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   one-time event, meaning that the start and stop of the event are
   simultaneous, then the Accounting-Record-Type AVP MUST be present and
   set to the value EVENT_RECORD.

   If the accounted service is of a measurable length, then the AVP MUST
   use the values START_RECORD, STOP_RECORD, and possibly,
   INTERIM_RECORD.  If the authorization server has not directed interim
   accounting to be enabled for the session, two accounting records MUST
   be generated for each service of type session.  When the initial
   Accounting-Request for a given session is sent, the Accounting-
   Record-Type AVP MUST be set to the value START_RECORD.  When the last
   Accounting-Request is sent, the value MUST be STOP_RECORD.

   If the authorization server has directed interim accounting to be
   enabled, the Diameter client MUST produce additional records between
   the START_RECORD and STOP_RECORD, marked INTERIM_RECORD.  The
   production of these records is directed by Acct-Interim-Interval as
   well as any re-authentication or re-authorization of the session.
   The Diameter client MUST overwrite any previous interim accounting
   records that are locally stored for delivery, if a new record is
   being generated for the same session.  This ensures that only one
   pending interim record can exist on an access device for any given
   session.

   A particular value of Accounting-Sub-Session-Id MUST appear only in
   one sequence of accounting records from a Diameter client, except for
   the purposes of retransmission.  The one sequence that is sent MUST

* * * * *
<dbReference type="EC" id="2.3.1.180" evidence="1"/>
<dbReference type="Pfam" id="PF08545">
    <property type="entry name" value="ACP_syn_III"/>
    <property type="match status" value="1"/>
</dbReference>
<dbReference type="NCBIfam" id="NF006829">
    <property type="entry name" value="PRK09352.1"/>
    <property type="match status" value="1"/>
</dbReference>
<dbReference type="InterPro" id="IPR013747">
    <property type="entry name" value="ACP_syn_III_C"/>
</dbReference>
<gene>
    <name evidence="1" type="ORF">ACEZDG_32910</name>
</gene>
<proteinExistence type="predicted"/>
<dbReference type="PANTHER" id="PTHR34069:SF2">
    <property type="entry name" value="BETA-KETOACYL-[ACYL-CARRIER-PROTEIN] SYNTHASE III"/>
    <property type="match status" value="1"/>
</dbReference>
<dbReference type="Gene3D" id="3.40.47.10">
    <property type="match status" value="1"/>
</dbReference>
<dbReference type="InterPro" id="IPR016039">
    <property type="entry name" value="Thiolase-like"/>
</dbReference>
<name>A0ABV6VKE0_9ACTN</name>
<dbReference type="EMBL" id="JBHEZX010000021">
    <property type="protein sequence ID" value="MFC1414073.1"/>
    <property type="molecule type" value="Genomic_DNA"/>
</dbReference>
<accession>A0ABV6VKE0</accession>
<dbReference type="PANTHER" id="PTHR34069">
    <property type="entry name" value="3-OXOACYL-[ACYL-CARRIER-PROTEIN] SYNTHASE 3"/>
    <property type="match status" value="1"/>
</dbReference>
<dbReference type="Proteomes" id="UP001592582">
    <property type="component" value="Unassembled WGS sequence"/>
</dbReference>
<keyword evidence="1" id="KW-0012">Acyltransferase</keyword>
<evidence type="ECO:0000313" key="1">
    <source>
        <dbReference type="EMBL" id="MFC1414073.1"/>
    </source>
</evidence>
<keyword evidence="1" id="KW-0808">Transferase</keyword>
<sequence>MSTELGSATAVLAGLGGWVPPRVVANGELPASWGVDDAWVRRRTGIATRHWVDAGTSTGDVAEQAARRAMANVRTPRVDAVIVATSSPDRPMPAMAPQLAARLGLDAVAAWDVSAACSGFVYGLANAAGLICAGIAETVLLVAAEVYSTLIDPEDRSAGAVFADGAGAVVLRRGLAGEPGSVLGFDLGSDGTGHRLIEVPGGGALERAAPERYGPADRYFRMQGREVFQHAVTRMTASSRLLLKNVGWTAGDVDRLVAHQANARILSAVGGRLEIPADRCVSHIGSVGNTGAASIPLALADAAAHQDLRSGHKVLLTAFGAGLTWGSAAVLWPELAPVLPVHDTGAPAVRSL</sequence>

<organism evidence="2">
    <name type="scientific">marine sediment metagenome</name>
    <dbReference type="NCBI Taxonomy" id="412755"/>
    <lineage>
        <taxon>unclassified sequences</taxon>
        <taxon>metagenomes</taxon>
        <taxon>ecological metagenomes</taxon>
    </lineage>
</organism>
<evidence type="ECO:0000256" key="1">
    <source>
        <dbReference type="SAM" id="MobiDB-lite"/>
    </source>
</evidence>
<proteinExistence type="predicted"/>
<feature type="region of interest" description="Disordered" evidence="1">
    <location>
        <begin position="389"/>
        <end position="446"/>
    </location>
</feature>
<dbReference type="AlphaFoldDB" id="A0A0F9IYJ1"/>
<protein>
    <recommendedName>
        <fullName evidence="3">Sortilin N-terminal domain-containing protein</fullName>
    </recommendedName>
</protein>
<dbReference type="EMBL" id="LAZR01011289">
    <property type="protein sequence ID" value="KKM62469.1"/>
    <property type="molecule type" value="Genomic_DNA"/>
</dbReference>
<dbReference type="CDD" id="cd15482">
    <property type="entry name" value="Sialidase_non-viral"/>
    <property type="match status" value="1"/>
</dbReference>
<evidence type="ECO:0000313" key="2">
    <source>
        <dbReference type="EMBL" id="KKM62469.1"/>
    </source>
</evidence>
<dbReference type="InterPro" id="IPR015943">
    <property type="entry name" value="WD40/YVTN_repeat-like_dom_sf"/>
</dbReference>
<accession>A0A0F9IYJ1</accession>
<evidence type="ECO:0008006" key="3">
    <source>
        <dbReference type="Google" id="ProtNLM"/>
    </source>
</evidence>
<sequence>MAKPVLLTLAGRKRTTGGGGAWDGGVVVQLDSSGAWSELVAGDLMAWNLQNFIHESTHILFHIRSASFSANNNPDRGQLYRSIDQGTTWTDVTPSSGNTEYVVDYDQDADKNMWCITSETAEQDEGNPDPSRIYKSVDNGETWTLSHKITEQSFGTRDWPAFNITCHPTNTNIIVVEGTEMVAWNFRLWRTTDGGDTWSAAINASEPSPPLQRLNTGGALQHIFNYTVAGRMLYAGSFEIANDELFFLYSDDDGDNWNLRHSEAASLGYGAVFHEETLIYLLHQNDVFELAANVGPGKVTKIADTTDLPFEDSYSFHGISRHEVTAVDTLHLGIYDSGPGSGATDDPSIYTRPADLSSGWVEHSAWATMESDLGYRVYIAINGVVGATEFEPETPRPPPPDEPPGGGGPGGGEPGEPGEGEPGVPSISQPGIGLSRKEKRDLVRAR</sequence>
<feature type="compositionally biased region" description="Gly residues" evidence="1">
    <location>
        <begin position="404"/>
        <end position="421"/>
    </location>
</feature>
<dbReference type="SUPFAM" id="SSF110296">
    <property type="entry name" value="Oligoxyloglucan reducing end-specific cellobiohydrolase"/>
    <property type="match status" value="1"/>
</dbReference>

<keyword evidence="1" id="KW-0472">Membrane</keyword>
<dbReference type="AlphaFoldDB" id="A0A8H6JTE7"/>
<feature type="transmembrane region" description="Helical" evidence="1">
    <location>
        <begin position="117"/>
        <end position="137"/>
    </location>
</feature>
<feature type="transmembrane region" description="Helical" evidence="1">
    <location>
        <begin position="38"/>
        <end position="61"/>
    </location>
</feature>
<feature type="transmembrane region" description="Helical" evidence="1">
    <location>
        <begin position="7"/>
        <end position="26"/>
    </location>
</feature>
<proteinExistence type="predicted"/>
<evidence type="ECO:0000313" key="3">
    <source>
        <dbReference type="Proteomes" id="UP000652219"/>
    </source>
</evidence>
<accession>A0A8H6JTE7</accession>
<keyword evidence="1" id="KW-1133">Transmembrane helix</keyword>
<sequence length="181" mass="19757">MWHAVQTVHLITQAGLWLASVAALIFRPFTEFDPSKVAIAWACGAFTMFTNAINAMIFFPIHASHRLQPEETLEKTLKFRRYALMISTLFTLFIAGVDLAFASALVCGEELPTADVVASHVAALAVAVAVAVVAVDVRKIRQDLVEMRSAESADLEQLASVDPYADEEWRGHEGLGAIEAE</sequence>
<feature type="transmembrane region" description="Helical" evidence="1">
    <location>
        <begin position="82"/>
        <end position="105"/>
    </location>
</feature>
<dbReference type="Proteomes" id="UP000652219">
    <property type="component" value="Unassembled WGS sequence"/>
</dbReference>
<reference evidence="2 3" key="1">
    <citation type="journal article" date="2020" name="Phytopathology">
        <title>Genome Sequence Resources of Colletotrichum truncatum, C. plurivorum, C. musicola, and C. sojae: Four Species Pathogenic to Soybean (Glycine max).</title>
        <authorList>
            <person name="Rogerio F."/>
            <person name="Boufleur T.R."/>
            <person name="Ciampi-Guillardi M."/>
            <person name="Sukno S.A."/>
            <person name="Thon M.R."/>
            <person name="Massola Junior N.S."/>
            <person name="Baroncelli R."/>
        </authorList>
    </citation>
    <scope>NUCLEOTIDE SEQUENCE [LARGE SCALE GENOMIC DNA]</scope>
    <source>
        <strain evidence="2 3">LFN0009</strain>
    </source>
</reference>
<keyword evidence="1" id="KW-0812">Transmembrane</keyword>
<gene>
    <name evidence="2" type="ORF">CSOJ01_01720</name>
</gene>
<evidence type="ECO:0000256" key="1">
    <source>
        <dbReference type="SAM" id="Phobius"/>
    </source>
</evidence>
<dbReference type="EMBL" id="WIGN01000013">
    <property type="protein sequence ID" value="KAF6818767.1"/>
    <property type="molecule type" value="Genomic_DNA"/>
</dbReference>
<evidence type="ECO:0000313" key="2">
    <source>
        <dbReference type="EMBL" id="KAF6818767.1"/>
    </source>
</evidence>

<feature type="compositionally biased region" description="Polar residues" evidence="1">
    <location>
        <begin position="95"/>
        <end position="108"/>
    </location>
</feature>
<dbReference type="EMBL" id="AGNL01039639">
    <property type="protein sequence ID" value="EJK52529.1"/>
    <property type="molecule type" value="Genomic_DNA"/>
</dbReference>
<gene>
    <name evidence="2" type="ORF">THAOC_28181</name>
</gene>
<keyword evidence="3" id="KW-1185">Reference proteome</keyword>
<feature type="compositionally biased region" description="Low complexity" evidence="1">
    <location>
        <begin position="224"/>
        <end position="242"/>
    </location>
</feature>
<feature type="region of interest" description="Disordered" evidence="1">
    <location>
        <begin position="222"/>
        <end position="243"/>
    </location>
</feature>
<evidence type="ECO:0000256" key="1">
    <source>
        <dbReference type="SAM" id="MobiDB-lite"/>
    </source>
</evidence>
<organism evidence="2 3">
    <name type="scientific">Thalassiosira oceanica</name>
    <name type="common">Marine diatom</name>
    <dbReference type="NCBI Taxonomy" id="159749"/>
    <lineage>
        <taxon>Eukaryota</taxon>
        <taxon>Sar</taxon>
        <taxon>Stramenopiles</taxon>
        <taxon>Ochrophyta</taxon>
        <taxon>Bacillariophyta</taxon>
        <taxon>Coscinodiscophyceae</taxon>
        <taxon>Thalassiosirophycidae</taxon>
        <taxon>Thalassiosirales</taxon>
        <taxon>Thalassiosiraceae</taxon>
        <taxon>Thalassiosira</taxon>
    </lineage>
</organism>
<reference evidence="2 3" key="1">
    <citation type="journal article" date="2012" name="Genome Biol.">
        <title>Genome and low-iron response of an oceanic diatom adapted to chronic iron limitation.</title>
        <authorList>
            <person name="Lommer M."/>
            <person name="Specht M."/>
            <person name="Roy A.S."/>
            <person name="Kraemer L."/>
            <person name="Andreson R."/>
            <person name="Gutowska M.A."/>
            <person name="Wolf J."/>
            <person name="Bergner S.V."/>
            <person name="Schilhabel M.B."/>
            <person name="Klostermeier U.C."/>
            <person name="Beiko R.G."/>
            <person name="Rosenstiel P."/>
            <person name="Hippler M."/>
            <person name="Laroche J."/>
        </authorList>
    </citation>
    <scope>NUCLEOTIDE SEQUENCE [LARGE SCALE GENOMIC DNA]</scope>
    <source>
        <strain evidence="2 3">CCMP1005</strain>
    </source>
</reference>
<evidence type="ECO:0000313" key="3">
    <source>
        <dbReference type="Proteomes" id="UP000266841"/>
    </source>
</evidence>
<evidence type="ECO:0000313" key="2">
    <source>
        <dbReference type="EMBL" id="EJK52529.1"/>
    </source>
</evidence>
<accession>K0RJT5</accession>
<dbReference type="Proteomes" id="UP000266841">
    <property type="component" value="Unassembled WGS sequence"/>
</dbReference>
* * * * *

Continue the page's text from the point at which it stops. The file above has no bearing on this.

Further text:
be either one record with Accounting-Record-Type AVP set to the value
   EVENT_RECORD or several records starting with one having the value
   START_RECORD, followed by zero or more INTERIM_RECORDs and a single
   STOP_RECORD.  A particular Diameter application specification MUST
   define the type of sequences that MUST be used.

9.6.  Correlation of Accounting Records

   If an application uses accounting messages, it can correlate
   accounting records with a specific application session by using the
   Session-Id of the particular application session in the accounting
   messages.  Accounting messages MAY also use a different Session-Id
   from that of the application sessions, in which case, other session-
   related information is needed to perform correlation.

   In cases where an application requires multiple accounting sub-
   sessions, an Accounting-Sub-Session-Id AVP is used to differentiate
   each sub-session.  The Session-Id would remain constant for all sub-
   sessions and is used to correlate all the sub-sessions to a
   particular application session.  Note that receiving a STOP_RECORD




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   with no Accounting-Sub-Session-Id AVP when sub-sessions were
   originally used in the START_RECORD messages implies that all sub-
   sessions are terminated.

   There are also cases where an application needs to correlate multiple
   application sessions into a single accounting record; the accounting
   record may span multiple different Diameter applications and sessions